David Allyn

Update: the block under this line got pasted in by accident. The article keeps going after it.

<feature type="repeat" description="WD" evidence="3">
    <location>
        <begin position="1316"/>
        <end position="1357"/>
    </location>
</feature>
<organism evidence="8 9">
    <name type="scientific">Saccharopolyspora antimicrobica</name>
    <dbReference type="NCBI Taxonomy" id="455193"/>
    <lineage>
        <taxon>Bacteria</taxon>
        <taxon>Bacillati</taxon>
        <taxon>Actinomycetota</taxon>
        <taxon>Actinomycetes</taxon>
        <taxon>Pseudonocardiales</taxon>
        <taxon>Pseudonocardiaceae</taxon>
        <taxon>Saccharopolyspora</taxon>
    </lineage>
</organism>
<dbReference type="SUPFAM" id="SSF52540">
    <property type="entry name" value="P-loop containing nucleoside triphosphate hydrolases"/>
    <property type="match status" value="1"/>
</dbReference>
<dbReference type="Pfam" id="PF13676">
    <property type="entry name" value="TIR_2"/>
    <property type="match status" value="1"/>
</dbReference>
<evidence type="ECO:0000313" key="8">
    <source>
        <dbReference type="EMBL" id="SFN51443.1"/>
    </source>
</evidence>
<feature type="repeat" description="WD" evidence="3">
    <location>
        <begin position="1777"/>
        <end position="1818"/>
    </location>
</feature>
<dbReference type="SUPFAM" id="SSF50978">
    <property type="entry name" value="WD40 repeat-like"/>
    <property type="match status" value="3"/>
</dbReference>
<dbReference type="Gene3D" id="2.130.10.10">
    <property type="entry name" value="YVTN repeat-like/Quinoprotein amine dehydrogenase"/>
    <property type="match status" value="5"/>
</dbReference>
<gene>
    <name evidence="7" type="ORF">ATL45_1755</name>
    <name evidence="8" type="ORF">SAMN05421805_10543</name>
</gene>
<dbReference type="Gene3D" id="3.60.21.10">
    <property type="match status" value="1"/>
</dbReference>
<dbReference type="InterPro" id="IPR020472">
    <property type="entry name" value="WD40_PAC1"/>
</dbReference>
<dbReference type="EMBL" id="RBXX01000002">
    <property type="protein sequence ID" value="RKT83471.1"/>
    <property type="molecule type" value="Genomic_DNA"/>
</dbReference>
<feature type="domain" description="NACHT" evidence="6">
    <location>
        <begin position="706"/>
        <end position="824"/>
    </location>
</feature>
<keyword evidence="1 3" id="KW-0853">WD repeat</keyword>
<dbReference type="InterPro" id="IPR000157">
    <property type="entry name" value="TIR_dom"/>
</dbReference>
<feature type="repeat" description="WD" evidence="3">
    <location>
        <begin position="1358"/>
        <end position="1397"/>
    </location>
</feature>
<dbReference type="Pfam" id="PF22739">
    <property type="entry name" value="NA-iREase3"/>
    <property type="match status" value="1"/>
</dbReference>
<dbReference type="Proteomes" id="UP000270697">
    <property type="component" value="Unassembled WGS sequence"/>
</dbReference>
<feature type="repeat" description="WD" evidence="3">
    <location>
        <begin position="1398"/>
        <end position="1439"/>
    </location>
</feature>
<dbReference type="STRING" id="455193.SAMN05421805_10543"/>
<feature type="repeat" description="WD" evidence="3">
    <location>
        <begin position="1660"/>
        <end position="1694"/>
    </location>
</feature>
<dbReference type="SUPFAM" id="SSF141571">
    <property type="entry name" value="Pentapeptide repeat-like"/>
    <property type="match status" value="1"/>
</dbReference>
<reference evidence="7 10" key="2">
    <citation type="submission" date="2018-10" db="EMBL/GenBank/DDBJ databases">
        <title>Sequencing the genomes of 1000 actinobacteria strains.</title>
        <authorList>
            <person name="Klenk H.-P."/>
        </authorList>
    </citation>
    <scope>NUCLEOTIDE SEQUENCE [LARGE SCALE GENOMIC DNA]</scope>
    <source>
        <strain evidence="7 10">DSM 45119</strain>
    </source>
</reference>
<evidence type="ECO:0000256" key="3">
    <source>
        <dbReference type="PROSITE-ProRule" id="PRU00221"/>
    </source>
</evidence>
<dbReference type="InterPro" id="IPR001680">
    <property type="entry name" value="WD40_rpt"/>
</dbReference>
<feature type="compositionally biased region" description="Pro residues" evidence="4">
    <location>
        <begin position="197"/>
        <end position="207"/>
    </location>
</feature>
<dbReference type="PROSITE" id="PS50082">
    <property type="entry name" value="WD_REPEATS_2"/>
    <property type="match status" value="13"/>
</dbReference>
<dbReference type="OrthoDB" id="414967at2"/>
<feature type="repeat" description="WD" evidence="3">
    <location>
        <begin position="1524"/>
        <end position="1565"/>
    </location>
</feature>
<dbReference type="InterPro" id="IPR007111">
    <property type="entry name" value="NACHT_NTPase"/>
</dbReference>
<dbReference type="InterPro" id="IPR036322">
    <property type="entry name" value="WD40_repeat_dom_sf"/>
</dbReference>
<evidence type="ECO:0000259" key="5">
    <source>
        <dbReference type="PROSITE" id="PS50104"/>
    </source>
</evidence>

Albert DiLello, 19 July 1923, Hartford, Connecticut, USA. From a musical family (his mother was a singer and his father a French horn player), Allyn became a semi-professional vocalist by the time he was 17, before joining Jack Teagarden’s short-lived big band of the early 40s. After service in World War II, during which he was awarded the Purple Heart, he worked for leaders such as Van Alexander and Henry Jerome before joining the Boyd Raeburn orchestra where his musical skills were tested by the demanding work of several forward-looking arrangers, including George Handy. In the 40s, apart from his work with Raeburn, Allyn recorded with such jazzmen as Lucky Thompson. When the Raeburn band split, Allyn moved to the west coast and became a solo act. His Dick Haymes -like vocals gained him regular club work and a recording contract with Discovery, and later, World Pacific. During the 50s he recorded some highly regarded albums with arrangements by Johnny Mandel...

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